Results

Legislative Assembly

All 93 of Legislative Assembly seats were contested at the 2019 election. As set out in Table 2 below, the Liberal-National Coalition won 48 seats; the Labor Party 36; the Greens and the Shooters, Fishers and Farmers Party three each; and three independent members were also elected. The Liberal-National Coalition thereby won a third term in government with a reduced majority of two seats in the Legislative Assembly.

Compared to the results of the 2015 election, the Liberal Party lost two seats and The Nationals lost four, while the Labor Party gained two seats and the representation of the Greens was unchanged. The Shooters, Fishers and Farmers Party did not have any lower house representatives following the 2015 election, but won three seats in 2019 by retaining the seat of Orange (which it had won in a 2016 by-election), and by winning a further two seats from The Nationals—Barwon and Murray.

Only two further seats changed hands between the parties, with the seat of Lismore won by the Labor Party from The Nationals and the seat of Coogee won by Labor from the Liberal Party. Two well-established independent members, Alex Greenwich in Sydney and Greg Piper in Lake Macquarie, retained their seats, and a third independent, Joe McGirr, also retained the seat of Wagga Wagga, which he had won from the Liberal Party in a by-election in late 2018. These results, along with primary vote shares and swings, are set out below in Table 2.

Details of the results in each of the 93 electorates are available from the New South Wales Electoral Commission.

Table 2: Seats won and first preference votes by successful parties and independents in the Legislative Assembly at the 2019 general election

Party

Seats
won
Change from
2015 election
(a)
Primary
vote %
Primary
vote swing
Two-party
preferred swing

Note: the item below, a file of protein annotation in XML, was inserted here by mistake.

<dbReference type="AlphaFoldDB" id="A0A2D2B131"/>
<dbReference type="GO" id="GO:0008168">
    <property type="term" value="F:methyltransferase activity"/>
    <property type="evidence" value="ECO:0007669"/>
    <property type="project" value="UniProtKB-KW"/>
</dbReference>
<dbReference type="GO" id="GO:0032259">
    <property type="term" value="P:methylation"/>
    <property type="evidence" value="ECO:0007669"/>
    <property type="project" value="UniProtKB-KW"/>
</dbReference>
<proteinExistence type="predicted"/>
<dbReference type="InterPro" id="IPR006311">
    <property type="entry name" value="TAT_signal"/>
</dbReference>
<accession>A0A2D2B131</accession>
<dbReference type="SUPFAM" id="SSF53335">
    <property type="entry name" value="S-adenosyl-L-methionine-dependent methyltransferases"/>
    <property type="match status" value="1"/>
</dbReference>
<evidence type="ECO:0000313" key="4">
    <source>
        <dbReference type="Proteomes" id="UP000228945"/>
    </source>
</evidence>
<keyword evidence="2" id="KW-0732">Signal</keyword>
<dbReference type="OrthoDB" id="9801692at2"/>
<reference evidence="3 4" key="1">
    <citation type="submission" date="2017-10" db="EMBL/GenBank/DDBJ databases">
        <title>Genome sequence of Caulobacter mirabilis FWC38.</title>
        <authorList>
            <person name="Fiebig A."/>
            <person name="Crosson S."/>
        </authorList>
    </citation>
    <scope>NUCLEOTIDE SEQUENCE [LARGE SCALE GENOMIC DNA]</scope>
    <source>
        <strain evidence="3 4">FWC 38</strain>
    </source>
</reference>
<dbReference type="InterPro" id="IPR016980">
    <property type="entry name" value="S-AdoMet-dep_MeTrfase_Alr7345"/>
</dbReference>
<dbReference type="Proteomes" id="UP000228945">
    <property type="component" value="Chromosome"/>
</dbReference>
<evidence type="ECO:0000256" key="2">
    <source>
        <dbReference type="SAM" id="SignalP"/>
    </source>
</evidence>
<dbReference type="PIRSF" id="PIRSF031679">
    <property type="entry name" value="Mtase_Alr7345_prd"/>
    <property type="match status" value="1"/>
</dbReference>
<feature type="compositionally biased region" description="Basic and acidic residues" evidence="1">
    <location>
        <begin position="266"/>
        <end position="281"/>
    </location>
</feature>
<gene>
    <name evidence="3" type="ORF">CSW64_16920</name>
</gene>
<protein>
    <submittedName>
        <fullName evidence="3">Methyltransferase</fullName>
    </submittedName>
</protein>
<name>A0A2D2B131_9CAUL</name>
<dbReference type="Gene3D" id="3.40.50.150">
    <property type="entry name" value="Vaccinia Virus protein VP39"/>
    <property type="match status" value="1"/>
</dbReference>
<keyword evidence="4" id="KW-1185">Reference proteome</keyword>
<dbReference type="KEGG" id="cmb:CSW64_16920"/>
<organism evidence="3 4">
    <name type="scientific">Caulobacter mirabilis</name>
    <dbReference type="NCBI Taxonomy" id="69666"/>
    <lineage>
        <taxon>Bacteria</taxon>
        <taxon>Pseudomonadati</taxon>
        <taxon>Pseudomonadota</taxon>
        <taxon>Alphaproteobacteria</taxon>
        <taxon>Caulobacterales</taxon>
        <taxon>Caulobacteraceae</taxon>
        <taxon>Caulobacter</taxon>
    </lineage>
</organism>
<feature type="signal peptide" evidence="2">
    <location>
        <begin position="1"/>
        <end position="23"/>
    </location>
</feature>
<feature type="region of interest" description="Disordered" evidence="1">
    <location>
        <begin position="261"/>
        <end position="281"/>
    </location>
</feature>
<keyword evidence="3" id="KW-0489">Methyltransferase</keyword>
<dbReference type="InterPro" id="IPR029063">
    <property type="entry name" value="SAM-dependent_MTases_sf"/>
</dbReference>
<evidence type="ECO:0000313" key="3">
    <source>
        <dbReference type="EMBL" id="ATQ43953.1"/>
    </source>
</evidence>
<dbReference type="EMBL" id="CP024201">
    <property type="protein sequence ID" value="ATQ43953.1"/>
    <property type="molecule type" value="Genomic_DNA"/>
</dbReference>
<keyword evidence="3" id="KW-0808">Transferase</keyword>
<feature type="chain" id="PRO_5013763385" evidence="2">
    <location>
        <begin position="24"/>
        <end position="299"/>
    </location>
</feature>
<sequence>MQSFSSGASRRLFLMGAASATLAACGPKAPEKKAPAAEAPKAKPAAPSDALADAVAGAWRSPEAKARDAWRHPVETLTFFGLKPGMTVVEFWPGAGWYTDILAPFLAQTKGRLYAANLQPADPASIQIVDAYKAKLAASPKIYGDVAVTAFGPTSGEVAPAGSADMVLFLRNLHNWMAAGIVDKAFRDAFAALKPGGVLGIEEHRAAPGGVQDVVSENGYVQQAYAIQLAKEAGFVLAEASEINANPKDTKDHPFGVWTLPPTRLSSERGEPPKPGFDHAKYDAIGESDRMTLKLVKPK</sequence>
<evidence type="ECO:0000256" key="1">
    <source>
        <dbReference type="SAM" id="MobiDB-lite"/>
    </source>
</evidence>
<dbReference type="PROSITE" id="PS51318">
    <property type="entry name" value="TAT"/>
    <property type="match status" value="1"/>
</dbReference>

Liberal Party 35 -2 31.99 -3.09  
The Nationals 13 -4 9.60 -0.95  
  Total Coalition 48 -6 41.59 (52 2PP) -4.04 -2.30
Labor Party 32 +1 25.91 0  
Country Labor 4 +1 7.40 -0.76  
  Total Labor 36 +2 33.31 (48 2PP) -0.76 +2.30
The Greens 3 0 9.57 -0.72  
Shooters, Fishers and Farmers Party 3 +3 3.46 +3.46  
Independents 3 +1 4.77 +0.93  
Total 93        

(a) These figures do not take into account the Nationals’ loss of Orange to the Shooters, Fishers and Farmers in a 2016 by-election and the Liberal’s loss of Wagga Wagga to an Independent in a 2018 by-election.
Source: New South Wales Electoral Commission, ‘Legislative Assembly State Summary of Elected Candidates’, NSW State Election Results 2019; New South Wales Electoral Commission, ‘Legislative Assembly State Summary or Elected Candidates’, NSW State Election Results 2015; A Green, ‘Correction: NSW state election 2-Party preferred result was Coalition 52.0%, Labor 48.0%, a swing of 2.3%’, tweet, 2 May 2019.

Legislative Council

Twenty-one of the 42 seats in the NSW Legislative Council were contested at the 2019 election. As set out in Table 3 below, at the election the Liberal-National Coalition won eight seats; the Labor Party seven; the Greens and Pauline Hanson’s One Nation Party two seats each; and the Shooters, Fishers and Farmers Party and the Animal Justice Party one seat each. Both the Liberal Democrats and the Christian Democratic Party achieved a slightly higher percentage of first preference votes than the Animal Justice Party, but failed to win a seat. The failure of the Liberal Democrats to win a seat saw former federal senator David Leyonhjelm unsuccessful in his attempt to move from the Senate to the Legislative Council.

As set out in Table 4 below, this result gives the Liberal-National Coalition a total of 17 seats, reduced from 20 seats in the previous Parliament, and the Labor Party a total of 14 seats, increased from 12 in the previous Parliament. In circumstances where the Liberal-National Coalition and Labor do not agree on a matter before the Council, the Coalition will need five crossbench votes to achieve a majority, whereas it had required only two additional crossbench votes in the previous Parliament. The Labor Party will require eight crossbench votes to achieve a majority.

Among the parties represented on the crossbench, the Animal Justice Party and the Shooters, Fishers and Farmers Party each gained an additional seat and have a total of two members each, while the Christian Democratic Party lost one seat and now has a single member. Pauline Hanson’s One Nation Party was not represented in the Legislative Council in the previous Parliament, but gained two seats at the election, one of which was won by Mark Latham, a former leader of the Labor Party in the Commonwealth Parliament. The seats of two Greens members and one former Greens member who had resigned from the party to become an independent, Jeremy Buckingham, were contested at the election. Mr Buckingham was not returned and only two Greens were elected, leaving the party with a total of four representatives in the Legislative Council. This total was further reduced to three shortly after the election when Justin Field, a continuing member elected in 2015, resigned from the party to sit as an independent.